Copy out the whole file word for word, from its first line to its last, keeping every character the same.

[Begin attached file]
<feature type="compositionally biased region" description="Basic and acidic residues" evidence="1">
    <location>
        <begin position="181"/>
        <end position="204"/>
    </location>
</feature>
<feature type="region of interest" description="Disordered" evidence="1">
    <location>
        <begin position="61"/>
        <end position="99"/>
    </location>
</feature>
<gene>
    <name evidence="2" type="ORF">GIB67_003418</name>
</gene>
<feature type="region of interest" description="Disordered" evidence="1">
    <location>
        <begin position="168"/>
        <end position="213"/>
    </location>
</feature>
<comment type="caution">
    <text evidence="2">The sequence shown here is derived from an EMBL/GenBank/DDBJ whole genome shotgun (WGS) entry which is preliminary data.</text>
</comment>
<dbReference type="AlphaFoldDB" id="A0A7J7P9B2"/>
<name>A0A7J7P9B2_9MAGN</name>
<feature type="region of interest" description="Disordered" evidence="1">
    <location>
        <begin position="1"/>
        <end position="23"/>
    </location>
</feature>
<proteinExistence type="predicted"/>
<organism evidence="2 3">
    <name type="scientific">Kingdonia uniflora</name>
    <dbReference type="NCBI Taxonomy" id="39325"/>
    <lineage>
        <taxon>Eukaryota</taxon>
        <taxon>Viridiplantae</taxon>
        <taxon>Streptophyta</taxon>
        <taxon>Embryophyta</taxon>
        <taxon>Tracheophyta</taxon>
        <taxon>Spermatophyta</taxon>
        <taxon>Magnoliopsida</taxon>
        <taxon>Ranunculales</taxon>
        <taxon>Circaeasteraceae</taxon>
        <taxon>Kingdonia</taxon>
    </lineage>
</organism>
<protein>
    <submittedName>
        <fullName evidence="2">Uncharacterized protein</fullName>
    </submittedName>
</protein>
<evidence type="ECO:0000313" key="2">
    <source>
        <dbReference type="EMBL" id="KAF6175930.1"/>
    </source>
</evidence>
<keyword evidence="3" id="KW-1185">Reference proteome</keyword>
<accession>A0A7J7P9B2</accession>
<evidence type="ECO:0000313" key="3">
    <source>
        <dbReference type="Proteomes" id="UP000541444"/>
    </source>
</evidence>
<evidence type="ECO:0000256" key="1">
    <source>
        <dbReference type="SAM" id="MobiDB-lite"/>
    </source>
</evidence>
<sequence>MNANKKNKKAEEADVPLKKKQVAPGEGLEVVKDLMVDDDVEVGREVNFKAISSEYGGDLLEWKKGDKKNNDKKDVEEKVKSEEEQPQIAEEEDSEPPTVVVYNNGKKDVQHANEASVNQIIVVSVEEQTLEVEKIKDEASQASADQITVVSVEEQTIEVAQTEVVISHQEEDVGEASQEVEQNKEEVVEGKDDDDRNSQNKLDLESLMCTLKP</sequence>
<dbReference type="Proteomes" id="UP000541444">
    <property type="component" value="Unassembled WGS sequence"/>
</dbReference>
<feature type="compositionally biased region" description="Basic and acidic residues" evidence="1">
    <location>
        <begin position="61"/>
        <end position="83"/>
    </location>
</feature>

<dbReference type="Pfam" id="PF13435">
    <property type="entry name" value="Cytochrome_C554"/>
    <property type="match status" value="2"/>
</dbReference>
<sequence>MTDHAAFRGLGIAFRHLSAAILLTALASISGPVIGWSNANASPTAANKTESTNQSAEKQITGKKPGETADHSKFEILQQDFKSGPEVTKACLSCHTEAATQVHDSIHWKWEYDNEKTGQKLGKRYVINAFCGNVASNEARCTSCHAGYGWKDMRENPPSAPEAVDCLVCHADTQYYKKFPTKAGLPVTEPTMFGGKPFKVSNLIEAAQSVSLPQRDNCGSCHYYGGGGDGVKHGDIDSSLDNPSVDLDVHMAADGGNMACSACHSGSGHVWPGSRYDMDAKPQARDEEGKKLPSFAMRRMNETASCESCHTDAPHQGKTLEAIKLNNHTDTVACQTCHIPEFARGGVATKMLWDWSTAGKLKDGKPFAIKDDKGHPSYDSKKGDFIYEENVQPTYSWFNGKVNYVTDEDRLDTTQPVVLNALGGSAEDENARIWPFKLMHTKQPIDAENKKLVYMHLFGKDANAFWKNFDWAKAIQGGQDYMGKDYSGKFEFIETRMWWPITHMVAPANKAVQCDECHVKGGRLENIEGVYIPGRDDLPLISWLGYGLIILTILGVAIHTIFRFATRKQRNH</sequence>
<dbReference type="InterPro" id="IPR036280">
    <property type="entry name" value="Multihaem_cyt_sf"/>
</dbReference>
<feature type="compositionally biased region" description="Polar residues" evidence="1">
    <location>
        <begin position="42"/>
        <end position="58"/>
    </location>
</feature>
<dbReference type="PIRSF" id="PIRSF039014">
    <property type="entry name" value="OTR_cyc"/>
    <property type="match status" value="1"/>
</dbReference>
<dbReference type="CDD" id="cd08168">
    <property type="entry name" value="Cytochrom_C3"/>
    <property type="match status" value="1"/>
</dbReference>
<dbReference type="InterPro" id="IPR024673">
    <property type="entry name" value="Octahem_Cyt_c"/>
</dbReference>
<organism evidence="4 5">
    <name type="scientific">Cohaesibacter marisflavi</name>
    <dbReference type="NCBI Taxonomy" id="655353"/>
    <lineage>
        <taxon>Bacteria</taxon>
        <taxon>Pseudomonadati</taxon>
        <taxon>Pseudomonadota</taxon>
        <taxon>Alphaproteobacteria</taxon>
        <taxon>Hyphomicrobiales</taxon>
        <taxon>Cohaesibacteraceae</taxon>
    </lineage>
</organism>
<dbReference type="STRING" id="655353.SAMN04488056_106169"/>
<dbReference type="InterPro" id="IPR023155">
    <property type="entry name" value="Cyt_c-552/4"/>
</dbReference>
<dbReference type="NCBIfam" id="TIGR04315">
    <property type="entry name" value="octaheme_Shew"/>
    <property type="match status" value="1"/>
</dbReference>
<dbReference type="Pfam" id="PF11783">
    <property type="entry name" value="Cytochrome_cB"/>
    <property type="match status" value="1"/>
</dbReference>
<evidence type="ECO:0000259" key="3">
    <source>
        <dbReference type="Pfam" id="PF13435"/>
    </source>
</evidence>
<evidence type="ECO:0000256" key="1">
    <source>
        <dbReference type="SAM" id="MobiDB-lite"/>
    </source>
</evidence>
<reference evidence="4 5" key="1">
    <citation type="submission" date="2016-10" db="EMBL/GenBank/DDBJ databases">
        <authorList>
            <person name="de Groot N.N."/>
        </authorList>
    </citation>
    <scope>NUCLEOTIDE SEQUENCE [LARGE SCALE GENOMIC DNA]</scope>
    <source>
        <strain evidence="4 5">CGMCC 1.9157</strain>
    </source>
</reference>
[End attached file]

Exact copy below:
<feature type="compositionally biased region" description="Basic and acidic residues" evidence="1">
    <location>
        <begin position="181"/>
        <end position="204"/>
    </location>
</feature>
<feature type="region of interest" description="Disordered" evidence="1">
    <location>
        <begin position="61"/>
        <end position="99"/>
    </location>
</feature>
<gene>
    <name evidence="2" type="ORF">GIB67_003418</name>
</gene>
<feature type="region of interest" description="Disordered" evidence="1">
    <location>
        <begin position="168"/>
        <end position="213"/>
    </location>
</feature>
<comment type="caution">
    <text evidence="2">The sequence shown here is derived from an EMBL/GenBank/DDBJ whole genome shotgun (WGS) entry which is preliminary data.</text>
</comment>
<dbReference type="AlphaFoldDB" id="A0A7J7P9B2"/>
<name>A0A7J7P9B2_9MAGN</name>
<feature type="region of interest" description="Disordered" evidence="1">
    <location>
        <begin position="1"/>
        <end position="23"/>
    </location>
</feature>
<proteinExistence type="predicted"/>
<organism evidence="2 3">
    <name type="scientific">Kingdonia uniflora</name>
    <dbReference type="NCBI Taxonomy" id="39325"/>
    <lineage>
        <taxon>Eukaryota</taxon>
        <taxon>Viridiplantae</taxon>
        <taxon>Streptophyta</taxon>
        <taxon>Embryophyta</taxon>
        <taxon>Tracheophyta</taxon>
        <taxon>Spermatophyta</taxon>
        <taxon>Magnoliopsida</taxon>
        <taxon>Ranunculales</taxon>
        <taxon>Circaeasteraceae</taxon>
        <taxon>Kingdonia</taxon>
    </lineage>
</organism>
<protein>
    <submittedName>
        <fullName evidence="2">Uncharacterized protein</fullName>
    </submittedName>
</protein>
<evidence type="ECO:0000313" key="2">
    <source>
        <dbReference type="EMBL" id="KAF6175930.1"/>
    </source>
</evidence>
<keyword evidence="3" id="KW-1185">Reference proteome</keyword>
<accession>A0A7J7P9B2</accession>
<evidence type="ECO:0000313" key="3">
    <source>
        <dbReference type="Proteomes" id="UP000541444"/>
    </source>
</evidence>
<evidence type="ECO:0000256" key="1">
    <source>
        <dbReference type="SAM" id="MobiDB-lite"/>
    </source>
</evidence>
<sequence>MNANKKNKKAEEADVPLKKKQVAPGEGLEVVKDLMVDDDVEVGREVNFKAISSEYGGDLLEWKKGDKKNNDKKDVEEKVKSEEEQPQIAEEEDSEPPTVVVYNNGKKDVQHANEASVNQIIVVSVEEQTLEVEKIKDEASQASADQITVVSVEEQTIEVAQTEVVISHQEEDVGEASQEVEQNKEEVVEGKDDDDRNSQNKLDLESLMCTLKP</sequence>
<dbReference type="Proteomes" id="UP000541444">
    <property type="component" value="Unassembled WGS sequence"/>
</dbReference>
<feature type="compositionally biased region" description="Basic and acidic residues" evidence="1">
    <location>
        <begin position="61"/>
        <end position="83"/>
    </location>
</feature>

<dbReference type="Pfam" id="PF13435">
    <property type="entry name" value="Cytochrome_C554"/>
    <property type="match status" value="2"/>
</dbReference>
<sequence>MTDHAAFRGLGIAFRHLSAAILLTALASISGPVIGWSNANASPTAANKTESTNQSAEKQITGKKPGETADHSKFEILQQDFKSGPEVTKACLSCHTEAATQVHDSIHWKWEYDNEKTGQKLGKRYVINAFCGNVASNEARCTSCHAGYGWKDMRENPPSAPEAVDCLVCHADTQYYKKFPTKAGLPVTEPTMFGGKPFKVSNLIEAAQSVSLPQRDNCGSCHYYGGGGDGVKHGDIDSSLDNPSVDLDVHMAADGGNMACSACHSGSGHVWPGSRYDMDAKPQARDEEGKKLPSFAMRRMNETASCESCHTDAPHQGKTLEAIKLNNHTDTVACQTCHIPEFARGGVATKMLWDWSTAGKLKDGKPFAIKDDKGHPSYDSKKGDFIYEENVQPTYSWFNGKVNYVTDEDRLDTTQPVVLNALGGSAEDENARIWPFKLMHTKQPIDAENKKLVYMHLFGKDANAFWKNFDWAKAIQGGQDYMGKDYSGKFEFIETRMWWPITHMVAPANKAVQCDECHVKGGRLENIEGVYIPGRDDLPLISWLGYGLIILTILGVAIHTIFRFATRKQRNH</sequence>
<dbReference type="InterPro" id="IPR036280">
    <property type="entry name" value="Multihaem_cyt_sf"/>
</dbReference>
<feature type="compositionally biased region" description="Polar residues" evidence="1">
    <location>
        <begin position="42"/>
        <end position="58"/>
    </location>
</feature>
<dbReference type="PIRSF" id="PIRSF039014">
    <property type="entry name" value="OTR_cyc"/>
    <property type="match status" value="1"/>
</dbReference>
<dbReference type="CDD" id="cd08168">
    <property type="entry name" value="Cytochrom_C3"/>
    <property type="match status" value="1"/>
</dbReference>
<dbReference type="InterPro" id="IPR024673">
    <property type="entry name" value="Octahem_Cyt_c"/>
</dbReference>
<organism evidence="4 5">
    <name type="scientific">Cohaesibacter marisflavi</name>
    <dbReference type="NCBI Taxonomy" id="655353"/>
    <lineage>
        <taxon>Bacteria</taxon>
        <taxon>Pseudomonadati</taxon>
        <taxon>Pseudomonadota</taxon>
        <taxon>Alphaproteobacteria</taxon>
        <taxon>Hyphomicrobiales</taxon>
        <taxon>Cohaesibacteraceae</taxon>
    </lineage>
</organism>
<dbReference type="STRING" id="655353.SAMN04488056_106169"/>
<dbReference type="InterPro" id="IPR023155">
    <property type="entry name" value="Cyt_c-552/4"/>
</dbReference>
<dbReference type="NCBIfam" id="TIGR04315">
    <property type="entry name" value="octaheme_Shew"/>
    <property type="match status" value="1"/>
</dbReference>
<dbReference type="Pfam" id="PF11783">
    <property type="entry name" value="Cytochrome_cB"/>
    <property type="match status" value="1"/>
</dbReference>
<evidence type="ECO:0000259" key="3">
    <source>
        <dbReference type="Pfam" id="PF13435"/>
    </source>
</evidence>
<evidence type="ECO:0000256" key="1">
    <source>
        <dbReference type="SAM" id="MobiDB-lite"/>
    </source>
</evidence>
<reference evidence="4 5" key="1">
    <citation type="submission" date="2016-10" db="EMBL/GenBank/DDBJ databases">
        <authorList>
            <person name="de Groot N.N."/>
        </authorList>
    </citation>
    <scope>NUCLEOTIDE SEQUENCE [LARGE SCALE GENOMIC DNA]</scope>
    <source>
        <strain evidence="4 5">CGMCC 1.9157</strain>
    </source>
</reference>